I feel sorry for these people... their plans were derailed.

But one cannot pick up any source of information about investing for retirement (and I mean any!) and not read about a diversified portfolio of stocks and bonds that lightens up on the stocks as they age and approach retirement.

The only thing I can figure is they thought they would beat the stock market somehow.... but, ironically, the only way to beat the stock market is to pull money out of it....

IMO - The basic system of using a diversified portfolio of stocks and bonds rebalanced based on triggers or time is the best approach for most small investors. It is more likely to result in gains over time and help preserve capital (somewhat) in bad times.
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Old 09-20-2010, 04:59 AM   #17
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My most valuable lesson I have learned during my training in a bank more than 30 years ago.
It was the gold boom of 1977 to 1979. Colleagues and myself were young, had saved a bit saw the price rising from day to day, could buy with almost 0 commission.
So finally I thought why not? and invested a nice part of what I had saved for university, to start in autumn 1979.
I bought Kruger Rand, at that time still without VAT.
While I did not care too much for the actual prices in the next months some day the lady from the gold sales counter asked me if I had noticed my nice profit.
Indeed the price had boomed.
From that day on I could hardly sleep. Should I hold or sell? Now or later? What if...I knew I would need the money for university within some months....
Finally after 2 weeks I decided to sell all the coins.
It turned out that I almost hit the peak. So all went well.

But from that day on I knew about my limited risk tolerance and have learned that "You should not speculate with money you are sure to need for something else!"

Today DH and myself have defined a certain % of our savings to be in the stock market and another % to be in secured bonds or money market instruments.
We are rather conservative and know that all chances are attached to some risk.
I am aware that if my country or its major banks went bancrupt or the stock market got even more crazy than in the past one side would certainly have negative influence on the other. All instruments are connected in some ways.

But with our basic allocation scheme (and some other ones) so far we could sleep well at night even in the crazy markets of the last decade.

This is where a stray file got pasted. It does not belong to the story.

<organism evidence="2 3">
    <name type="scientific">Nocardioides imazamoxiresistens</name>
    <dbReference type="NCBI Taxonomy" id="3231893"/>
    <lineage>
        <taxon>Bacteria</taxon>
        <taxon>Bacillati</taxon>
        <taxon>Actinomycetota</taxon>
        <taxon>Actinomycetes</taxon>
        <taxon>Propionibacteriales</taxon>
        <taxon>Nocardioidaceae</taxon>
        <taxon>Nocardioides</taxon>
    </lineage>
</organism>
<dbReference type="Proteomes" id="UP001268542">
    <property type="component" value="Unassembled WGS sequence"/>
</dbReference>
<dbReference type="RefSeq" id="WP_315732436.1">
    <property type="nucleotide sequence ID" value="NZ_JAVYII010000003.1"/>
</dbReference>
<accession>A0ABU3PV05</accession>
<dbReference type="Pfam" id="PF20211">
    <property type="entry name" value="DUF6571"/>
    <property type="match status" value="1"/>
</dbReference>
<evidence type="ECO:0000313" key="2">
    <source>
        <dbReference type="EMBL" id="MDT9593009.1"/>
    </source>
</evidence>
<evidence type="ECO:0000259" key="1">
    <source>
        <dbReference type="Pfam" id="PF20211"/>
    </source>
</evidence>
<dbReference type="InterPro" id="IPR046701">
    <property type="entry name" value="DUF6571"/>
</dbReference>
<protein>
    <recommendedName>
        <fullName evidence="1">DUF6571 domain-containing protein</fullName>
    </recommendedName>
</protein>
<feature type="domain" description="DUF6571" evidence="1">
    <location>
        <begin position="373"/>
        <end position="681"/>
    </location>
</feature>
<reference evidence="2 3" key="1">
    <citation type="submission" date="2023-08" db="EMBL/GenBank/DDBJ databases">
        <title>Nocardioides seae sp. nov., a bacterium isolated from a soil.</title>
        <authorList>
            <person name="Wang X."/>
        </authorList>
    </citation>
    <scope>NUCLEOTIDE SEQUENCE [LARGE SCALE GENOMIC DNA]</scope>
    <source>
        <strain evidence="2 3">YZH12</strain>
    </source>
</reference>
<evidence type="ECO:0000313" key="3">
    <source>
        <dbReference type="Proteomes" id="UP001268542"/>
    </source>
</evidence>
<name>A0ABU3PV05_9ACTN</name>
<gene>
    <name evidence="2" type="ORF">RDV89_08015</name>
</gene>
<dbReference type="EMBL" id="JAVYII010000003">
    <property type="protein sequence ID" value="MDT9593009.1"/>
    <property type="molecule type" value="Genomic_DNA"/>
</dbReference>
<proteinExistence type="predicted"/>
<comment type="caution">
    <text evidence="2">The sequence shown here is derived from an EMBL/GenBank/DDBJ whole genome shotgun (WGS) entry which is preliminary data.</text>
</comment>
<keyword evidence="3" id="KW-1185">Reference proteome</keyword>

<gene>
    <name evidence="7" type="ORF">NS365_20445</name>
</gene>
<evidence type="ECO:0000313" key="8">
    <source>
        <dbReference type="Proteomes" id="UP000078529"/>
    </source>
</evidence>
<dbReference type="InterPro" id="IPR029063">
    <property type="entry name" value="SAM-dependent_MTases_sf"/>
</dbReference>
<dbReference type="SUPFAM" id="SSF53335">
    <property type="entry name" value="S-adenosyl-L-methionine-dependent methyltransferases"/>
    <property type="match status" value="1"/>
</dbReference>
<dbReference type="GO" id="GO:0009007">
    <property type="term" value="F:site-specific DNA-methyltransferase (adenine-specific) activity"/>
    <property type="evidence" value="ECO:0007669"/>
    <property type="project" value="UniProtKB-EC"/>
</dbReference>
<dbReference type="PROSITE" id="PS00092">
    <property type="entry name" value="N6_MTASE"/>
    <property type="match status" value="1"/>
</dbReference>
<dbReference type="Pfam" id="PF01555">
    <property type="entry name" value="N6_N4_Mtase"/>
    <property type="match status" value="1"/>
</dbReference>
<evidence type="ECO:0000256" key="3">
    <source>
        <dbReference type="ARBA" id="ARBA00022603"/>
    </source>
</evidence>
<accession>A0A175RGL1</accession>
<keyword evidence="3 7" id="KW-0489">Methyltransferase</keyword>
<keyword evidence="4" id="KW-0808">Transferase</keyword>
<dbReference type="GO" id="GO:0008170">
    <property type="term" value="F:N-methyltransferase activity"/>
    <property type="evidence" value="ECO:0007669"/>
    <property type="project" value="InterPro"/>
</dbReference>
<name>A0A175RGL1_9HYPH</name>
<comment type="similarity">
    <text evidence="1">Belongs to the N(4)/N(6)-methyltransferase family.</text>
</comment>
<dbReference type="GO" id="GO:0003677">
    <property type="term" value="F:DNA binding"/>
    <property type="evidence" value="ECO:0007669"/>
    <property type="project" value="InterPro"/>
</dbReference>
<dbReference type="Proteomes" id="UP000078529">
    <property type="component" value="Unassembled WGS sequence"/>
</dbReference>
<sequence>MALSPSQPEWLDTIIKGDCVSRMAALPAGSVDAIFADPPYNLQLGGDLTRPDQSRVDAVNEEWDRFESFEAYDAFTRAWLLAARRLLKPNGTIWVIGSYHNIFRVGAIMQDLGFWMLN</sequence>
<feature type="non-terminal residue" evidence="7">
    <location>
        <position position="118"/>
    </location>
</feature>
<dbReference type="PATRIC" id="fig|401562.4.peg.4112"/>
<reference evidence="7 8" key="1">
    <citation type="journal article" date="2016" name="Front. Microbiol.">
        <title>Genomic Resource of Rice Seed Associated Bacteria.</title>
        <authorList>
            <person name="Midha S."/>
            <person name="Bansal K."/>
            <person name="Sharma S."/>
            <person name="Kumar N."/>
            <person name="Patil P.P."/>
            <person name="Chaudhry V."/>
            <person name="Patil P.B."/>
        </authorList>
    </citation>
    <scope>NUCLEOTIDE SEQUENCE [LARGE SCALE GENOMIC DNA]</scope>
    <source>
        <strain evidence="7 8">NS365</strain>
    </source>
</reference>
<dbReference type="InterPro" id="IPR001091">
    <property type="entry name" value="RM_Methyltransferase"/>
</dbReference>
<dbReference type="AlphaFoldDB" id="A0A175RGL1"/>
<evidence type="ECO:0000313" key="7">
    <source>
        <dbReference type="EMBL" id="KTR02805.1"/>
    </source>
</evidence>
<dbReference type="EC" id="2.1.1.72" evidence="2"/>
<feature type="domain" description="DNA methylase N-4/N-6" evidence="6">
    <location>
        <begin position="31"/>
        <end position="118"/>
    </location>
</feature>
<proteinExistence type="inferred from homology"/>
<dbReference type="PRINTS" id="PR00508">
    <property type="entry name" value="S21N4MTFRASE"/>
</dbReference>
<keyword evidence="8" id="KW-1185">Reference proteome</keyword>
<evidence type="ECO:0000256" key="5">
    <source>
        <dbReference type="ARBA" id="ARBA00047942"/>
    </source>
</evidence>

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Old 09-20-2010, 07:23 AM   #18
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I will toss out three items, once of which I have fully licked, another I am part of the way there, and a third I am still struggling with:

- excess concern about tax implications: there are a lot of investors who spent more time worrying about avoiding cap gains taxes than making a return. After I lost a couple of small sums waiting for ST gains to go LT, I now sell when it is time to sell, taxes be damned.

- risk tolerance shifts over time: I went into the recent downturn investing as if I was still 26, not a decade older with kids, a mortgage and a volatile employer. It all worked out in the end due to my belt and suspenders approach to emergency cash and some luck, but I have had to become more disciplined and push back on my gunslinging impulses on a regular basis. This is still a work in progress ("hello, my name is brewer and I am a riskaholic"), but I am getting there.

- excess concentrations: I think this is a common bad habit of stockpickers. I have developed two outsized positions due to appreciation of stuff I bought at the bottom. I cannot quite bring myself to sell off just yet, but I know this is a problem and I will be addressing it in the medium term.
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Old 09-20-2010, 10:43 AM   #19
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I think, in this case, I'm being a DMT. YMMV.

WADR, what's an "I bond"?
It's a U.S. Savings Bond, Series I, which has an inflation-adjustment feature.
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Old 09-20-2010, 11:32 AM   #20
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It's a U.S. Savings Bond, Series I, which has an inflation-adjustment feature.
I think Kumquat's question was actually a cynical sarcastic commentary (rightfully so) on the fact that I bonds are sold in limited quantities and are no longer offering the high base rates of a decade ago...

We held a few in our kid's college fund as education bonds, but they'll be phased out in another semester or two.